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G-8 Summit Closes Monday

Leaders of the world's largest industrialized nations wrap up their annual summit Monday. VOA White House Correspondent Scott Stearns reports, this year's meeting in St. Petersburg, Russia has been dominated by concern over continuing Middle East violence.

Before the summit's conclusion, President Bush holds bilateral talks with the leaders of India and Brazil. They were invited to St. Petersburg in keeping with a tradition of including some states outside the Group of Eight leading industrialized nations.

G-8 host, Russian President Vladimir Putin, had hoped to focus this summit on energy security, fighting infectious disease and education. He did get statements on those issues, including one acknowledging differences over nuclear energy and climate change.

But much of the talks so far have involved violence in the Middle East - Israeli airstrikes in Lebanon in response to the kidnapping by Islamic militants of Israeli soldiers and rocket attacks into Israel from Lebanon.

In a statement, G-8 leaders called for the return of the kidnapped soldiers and an end to the shelling as well as a halt to Israeli military operations. In addition, the statement also called for an early withdrawal of Israeli forces from Gaza and the release of detained Palestinian ministers and parliamentarians.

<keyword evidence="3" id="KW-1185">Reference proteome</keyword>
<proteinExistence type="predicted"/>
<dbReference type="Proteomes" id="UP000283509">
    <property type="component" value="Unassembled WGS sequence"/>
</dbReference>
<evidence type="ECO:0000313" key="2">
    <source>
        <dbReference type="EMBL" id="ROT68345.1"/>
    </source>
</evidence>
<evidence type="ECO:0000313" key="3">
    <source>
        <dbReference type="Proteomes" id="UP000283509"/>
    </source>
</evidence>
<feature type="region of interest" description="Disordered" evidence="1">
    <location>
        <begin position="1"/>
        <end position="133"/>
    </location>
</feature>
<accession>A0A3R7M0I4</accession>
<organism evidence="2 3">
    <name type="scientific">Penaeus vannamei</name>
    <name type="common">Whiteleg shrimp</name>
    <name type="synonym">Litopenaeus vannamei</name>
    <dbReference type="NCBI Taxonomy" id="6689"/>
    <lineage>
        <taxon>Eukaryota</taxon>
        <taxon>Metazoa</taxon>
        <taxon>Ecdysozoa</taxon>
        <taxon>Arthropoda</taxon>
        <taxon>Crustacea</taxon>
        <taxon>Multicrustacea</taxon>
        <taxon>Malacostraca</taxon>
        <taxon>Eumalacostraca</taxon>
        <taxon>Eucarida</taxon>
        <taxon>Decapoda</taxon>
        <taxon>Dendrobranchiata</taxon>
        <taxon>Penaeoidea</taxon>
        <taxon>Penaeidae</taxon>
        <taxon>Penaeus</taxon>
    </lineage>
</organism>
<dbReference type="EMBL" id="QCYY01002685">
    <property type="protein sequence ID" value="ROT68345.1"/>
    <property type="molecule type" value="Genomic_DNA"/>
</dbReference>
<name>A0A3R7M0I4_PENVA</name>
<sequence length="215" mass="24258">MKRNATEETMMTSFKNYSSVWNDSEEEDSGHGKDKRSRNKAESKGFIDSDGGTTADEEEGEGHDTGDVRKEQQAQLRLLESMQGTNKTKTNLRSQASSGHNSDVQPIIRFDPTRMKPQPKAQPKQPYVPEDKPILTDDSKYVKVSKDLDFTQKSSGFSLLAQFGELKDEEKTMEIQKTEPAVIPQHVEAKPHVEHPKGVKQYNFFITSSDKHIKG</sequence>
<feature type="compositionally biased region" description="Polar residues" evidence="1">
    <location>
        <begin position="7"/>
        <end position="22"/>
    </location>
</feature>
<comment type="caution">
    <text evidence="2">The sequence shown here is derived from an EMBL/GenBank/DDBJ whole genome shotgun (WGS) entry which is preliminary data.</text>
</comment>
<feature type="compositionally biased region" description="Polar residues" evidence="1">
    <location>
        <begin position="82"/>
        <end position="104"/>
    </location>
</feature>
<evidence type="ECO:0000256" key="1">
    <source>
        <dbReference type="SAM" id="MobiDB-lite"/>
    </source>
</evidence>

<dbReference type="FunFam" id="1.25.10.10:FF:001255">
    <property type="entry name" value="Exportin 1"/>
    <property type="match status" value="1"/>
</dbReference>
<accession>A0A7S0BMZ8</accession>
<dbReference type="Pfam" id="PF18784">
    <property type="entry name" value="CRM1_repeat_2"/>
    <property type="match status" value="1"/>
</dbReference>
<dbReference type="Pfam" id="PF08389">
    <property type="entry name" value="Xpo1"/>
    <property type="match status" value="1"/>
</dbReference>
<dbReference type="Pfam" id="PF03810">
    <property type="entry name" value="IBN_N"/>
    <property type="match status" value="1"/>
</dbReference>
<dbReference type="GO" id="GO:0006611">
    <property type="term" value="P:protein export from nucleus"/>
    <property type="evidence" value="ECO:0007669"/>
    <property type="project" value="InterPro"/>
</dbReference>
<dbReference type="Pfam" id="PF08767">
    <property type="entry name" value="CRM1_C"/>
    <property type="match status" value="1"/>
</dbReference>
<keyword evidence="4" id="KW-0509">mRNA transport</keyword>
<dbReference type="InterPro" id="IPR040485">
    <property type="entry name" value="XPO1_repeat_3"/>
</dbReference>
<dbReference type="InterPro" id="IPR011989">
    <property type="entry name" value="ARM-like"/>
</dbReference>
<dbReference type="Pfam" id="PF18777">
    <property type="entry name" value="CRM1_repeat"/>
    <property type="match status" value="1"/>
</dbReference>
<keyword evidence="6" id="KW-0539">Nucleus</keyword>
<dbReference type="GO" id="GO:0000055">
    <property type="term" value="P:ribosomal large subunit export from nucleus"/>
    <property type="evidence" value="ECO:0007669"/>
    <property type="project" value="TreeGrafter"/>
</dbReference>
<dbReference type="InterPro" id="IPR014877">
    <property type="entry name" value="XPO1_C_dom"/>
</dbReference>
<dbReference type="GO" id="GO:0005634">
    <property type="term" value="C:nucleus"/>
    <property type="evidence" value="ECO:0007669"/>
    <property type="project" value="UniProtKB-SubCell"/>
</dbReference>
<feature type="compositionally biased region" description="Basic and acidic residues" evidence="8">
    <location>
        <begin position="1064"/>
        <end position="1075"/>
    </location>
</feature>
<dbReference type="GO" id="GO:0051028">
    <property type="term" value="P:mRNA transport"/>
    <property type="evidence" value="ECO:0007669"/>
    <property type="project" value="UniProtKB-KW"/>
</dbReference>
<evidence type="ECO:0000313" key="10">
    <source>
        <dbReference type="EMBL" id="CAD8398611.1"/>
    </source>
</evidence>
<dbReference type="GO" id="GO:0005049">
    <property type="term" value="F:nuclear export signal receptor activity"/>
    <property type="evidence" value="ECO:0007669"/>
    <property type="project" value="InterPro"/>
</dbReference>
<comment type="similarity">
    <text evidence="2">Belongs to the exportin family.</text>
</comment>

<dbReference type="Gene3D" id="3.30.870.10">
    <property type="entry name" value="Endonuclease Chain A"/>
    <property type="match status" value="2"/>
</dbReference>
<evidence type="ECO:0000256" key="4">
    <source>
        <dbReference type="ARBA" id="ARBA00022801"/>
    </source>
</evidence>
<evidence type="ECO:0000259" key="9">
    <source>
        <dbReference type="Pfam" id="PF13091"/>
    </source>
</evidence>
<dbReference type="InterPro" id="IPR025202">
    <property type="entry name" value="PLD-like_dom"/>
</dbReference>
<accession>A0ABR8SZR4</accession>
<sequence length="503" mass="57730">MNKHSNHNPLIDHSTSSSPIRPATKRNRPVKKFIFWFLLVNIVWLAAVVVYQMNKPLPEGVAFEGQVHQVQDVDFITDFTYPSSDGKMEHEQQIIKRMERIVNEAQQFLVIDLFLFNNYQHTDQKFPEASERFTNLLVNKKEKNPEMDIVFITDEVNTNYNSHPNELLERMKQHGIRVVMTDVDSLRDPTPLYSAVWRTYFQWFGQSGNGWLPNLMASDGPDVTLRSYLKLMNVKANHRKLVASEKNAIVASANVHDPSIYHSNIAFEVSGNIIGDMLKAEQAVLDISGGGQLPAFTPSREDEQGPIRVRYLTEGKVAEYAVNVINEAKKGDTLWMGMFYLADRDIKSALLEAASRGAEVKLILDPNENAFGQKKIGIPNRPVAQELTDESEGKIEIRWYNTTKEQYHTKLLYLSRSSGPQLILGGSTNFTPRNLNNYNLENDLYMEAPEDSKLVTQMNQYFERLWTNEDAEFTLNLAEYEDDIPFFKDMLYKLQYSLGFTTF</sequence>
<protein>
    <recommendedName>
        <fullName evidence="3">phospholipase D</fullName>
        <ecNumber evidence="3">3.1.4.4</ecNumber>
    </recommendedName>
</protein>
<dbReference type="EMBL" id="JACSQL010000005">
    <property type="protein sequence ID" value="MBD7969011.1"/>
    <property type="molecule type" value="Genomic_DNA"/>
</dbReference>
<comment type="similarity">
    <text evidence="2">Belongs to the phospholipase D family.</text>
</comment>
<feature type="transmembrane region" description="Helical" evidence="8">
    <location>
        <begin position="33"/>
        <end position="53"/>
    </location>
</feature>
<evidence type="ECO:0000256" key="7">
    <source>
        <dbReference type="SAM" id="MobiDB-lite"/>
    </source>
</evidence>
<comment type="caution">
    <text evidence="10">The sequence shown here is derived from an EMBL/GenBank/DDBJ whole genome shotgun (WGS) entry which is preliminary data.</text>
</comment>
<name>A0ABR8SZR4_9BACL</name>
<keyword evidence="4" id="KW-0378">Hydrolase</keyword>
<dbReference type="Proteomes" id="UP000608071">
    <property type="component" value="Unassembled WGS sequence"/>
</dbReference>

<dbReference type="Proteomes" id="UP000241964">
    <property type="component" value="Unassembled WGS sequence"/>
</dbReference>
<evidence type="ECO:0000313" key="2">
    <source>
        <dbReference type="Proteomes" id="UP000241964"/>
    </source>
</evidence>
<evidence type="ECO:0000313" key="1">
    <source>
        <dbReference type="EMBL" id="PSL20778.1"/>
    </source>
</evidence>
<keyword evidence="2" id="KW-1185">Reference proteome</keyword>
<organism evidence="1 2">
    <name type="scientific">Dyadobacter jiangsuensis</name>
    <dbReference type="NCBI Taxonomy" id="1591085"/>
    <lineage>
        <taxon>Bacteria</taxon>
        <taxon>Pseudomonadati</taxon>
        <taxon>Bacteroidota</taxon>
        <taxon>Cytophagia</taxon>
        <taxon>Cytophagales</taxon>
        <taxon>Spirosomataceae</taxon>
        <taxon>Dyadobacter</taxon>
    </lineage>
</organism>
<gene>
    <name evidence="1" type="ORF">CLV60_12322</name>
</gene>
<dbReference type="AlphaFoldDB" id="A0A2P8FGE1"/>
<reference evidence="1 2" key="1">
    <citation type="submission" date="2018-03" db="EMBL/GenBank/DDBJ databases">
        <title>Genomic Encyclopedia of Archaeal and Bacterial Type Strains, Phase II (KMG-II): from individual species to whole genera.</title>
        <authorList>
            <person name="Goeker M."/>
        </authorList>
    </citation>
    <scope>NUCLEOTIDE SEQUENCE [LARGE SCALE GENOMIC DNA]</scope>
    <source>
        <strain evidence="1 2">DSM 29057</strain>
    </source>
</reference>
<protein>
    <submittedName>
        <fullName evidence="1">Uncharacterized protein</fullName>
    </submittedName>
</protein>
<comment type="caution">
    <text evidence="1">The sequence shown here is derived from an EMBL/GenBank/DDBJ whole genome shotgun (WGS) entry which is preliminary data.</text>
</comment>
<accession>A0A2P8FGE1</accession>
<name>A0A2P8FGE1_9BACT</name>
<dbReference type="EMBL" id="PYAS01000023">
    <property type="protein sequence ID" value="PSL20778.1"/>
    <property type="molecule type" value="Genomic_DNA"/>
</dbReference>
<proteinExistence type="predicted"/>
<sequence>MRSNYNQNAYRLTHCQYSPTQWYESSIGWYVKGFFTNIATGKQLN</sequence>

The G-8 leaders said extremist forces and those who support them cannot be allowed to plunge the Middle East into chaos and provoke a wider conflict. While not mentioned by name, U.S. officials say that is a reference to Syrian and Iranian support for Hezbollah and Hamas.

G-8 leaders did not call for an immediate ceasefire, which President Bush opposes. Instead, they called on Israel to be mindful of the strategic and humanitarian consequences of its actions as it exercises its right to self-defense.

They asked Israel to exercise utmost restraint by avoiding casualties among innocent civilians and any acts that would destabilize the Lebanese government.